This post was originally published over at Abyssal Arts, where I am collaborating on world and story design for an upcoming game. If you haven’t yet done so, I encourage you to head on over HERE and sign up for updates – more story pieces will be released as our release date nears later this year!
Pick up a book on writing novels, and a significant number of chapters will be devoted to writing the character arc and pairing it with your world. Protagonist and world (or plot) will in a sense be foils, both uniquely suited to the other and diametrically opposed. The world and the protagonist play off of one another, leading the protagonist to struggle, fail, learn, and ultimately conquer. However clinical it may sound, I can assure you that as one gets down into the guts of the story, working out this interplay can be exquisitely frustrating,
Still, when Keaton White approached me about writing the story for Shroud, I felt confident. I had written characters from bored noblewomen to scientific researchers to trainee assassins—and I love video games. I began building a story with, in retrospect, a comical level of naiveté.
One of the first unexpected emotions to hit was guilt. Fantasy author Neil Gaiman once described visiting the set of the movie Stardust, and seeing the set crew building a flying pirate ship:
“I felt so guilty. I wasn’t saying how great it was; I was going, “I am so sorry I made it up!” Because it didn’t cost me anything, just the price of whatever tea I was drinking and some ink. And now 70 people have spent two months working to build this thing and you can dance on the deck. It was very, very strange.“
I first read this quote years and years go, and thought it was amusing, but it really was very strange to dream up cities and settings, and watch artists spend hours upon hours creating sketches, coming humbly back to me to ask if this was what I had envisioned for the characters and the world. No matter how much they enjoyed their work or how much time they expected to spend working on a world, the experience was a wakeup call: I was no longer chewing on the end of a pen, sitting alone at my desk and dreaming up things I could change at a moment’s notice. Other people’s livelihoods hinged on me not only getting this right and creating an engaging world, but being respectful of their time meant that I must do so quickly and surely, with a minimum of rework. I went back to dreaming, but more seriously.
As I started to write the character, issues became plain: not only did I need to make a character arc largely without internal dialogue, but I needed to show the character in juxtaposition to the world without a great deal of external dialogue, either. This was an idea I had simply never faced before. The world would be shown as it was, not as my character perceived it, and my character’s main actions would need to be comprehensible, while allowing for the characters to feel they had an influence on the story. Oh, crap, would be a good assessment—if not quite a verbatim transcript—of my internal dialogue at this juncture.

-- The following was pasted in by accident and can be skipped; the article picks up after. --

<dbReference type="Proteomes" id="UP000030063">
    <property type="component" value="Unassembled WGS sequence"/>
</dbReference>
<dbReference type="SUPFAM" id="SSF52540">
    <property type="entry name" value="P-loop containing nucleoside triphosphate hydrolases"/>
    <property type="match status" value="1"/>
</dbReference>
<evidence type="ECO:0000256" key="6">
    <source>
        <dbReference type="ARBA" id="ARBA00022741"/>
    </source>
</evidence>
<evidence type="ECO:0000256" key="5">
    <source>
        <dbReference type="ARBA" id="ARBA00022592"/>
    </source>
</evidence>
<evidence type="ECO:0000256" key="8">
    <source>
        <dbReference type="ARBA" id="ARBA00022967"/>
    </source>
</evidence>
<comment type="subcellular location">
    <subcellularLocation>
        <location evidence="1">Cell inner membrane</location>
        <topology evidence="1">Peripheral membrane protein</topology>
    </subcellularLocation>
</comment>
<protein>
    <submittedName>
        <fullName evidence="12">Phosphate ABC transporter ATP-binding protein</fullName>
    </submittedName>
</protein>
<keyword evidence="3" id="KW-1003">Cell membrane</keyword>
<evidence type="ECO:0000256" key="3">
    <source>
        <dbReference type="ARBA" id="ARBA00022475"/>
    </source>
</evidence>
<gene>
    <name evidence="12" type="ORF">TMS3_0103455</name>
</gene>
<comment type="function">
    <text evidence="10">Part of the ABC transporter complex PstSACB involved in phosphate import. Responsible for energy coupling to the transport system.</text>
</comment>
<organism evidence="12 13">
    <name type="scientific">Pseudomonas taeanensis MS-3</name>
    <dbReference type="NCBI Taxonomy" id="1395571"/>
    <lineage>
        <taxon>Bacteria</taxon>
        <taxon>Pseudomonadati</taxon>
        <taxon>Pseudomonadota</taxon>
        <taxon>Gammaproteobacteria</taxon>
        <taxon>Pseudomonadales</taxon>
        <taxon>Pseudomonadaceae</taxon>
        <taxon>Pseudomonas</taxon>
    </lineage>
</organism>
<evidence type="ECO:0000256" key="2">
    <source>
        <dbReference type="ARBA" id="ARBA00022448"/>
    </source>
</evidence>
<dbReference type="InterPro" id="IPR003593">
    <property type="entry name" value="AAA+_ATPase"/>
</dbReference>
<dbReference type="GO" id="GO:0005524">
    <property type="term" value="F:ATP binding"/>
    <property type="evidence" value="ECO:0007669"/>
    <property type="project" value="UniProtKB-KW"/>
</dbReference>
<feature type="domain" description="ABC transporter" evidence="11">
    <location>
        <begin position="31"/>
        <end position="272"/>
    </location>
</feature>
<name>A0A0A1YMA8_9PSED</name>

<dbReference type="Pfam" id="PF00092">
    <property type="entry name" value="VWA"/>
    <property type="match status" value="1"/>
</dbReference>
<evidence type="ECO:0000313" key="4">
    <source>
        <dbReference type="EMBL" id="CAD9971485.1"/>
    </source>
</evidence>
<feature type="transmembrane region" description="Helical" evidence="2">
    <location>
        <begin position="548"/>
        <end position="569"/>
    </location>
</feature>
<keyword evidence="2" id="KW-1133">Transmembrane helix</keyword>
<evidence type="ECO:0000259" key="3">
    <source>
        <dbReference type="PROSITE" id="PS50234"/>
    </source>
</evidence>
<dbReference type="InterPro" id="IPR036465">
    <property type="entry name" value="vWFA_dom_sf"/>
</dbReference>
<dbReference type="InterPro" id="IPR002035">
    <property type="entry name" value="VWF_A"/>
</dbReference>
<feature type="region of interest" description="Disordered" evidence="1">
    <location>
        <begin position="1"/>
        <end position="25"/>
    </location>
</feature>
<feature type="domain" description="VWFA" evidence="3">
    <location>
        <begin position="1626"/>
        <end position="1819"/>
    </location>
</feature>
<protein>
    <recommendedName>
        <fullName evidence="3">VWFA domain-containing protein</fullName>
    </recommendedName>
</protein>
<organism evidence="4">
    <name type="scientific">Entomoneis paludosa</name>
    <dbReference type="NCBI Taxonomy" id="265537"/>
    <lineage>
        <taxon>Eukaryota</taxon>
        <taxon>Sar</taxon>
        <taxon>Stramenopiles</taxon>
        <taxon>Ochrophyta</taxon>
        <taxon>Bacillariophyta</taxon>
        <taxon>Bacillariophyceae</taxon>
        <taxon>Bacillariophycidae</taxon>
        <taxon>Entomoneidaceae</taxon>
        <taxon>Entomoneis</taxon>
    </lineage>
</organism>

And this was before we added in the game mechanics, cut scene limitations, and the opinions of the other game designers. Necessary changes began to accrue, shifting the storyline subtly in an increasing number of ways. I gave up and went to play Dragon Age, which only served to unnerve me even more. Dialogue wheels! Extensive character lists! Multiple writers!
It took a few weeks to click, but when it did we went full steam ahead…in the other direction. In retrospect, maybe this approach should have been obvious from the start: with one writer, there was no way we could recreate the vastness of a AAA game like Mass Effect, using dialogue options and motion-capture. Although it was obvious, as well, that we should not have thought of that as a failure: after all, Thatgamecompany had shown with Journey that it was entirely possible to create an outstanding game and a rich story by working within limitations instead of pushing for things that were not possible.
We considered what we had, and what we could do. Limited dialogue? Well, how about almost none at all? After all, video games are fundamentally directed by actions. Characters could mostly silent and still reflect the feelings of the player, if they were allowed outlets to choose their antagonists in quests, switch alliances, and suggest new ones. Our protagonist, being an outsider to the complex and vicious politics of Iskendrun, would naturally take time to become vocal, with much of their character shown in their choice of allies.
Just like structuring character development along the lines of action was an obvious choice in retrospect, writing these choices is infinitely easier in concept than it is in practice. As a novelist, there is the expectation that as soon as the work is out of one’s hands, readers will bring their own perspective to it. It is a new perspective entirely to plan for the engagement of the players to be ongoing, and to prepare for the possibility that it could shift the story in directions I had not originally planned—because once Season 1 begins, the players themselves will be the voice of Iskendrun’s politics. And that means setting them loose in the world our development team has brought to life…and letting the mechanics I set in advance play out.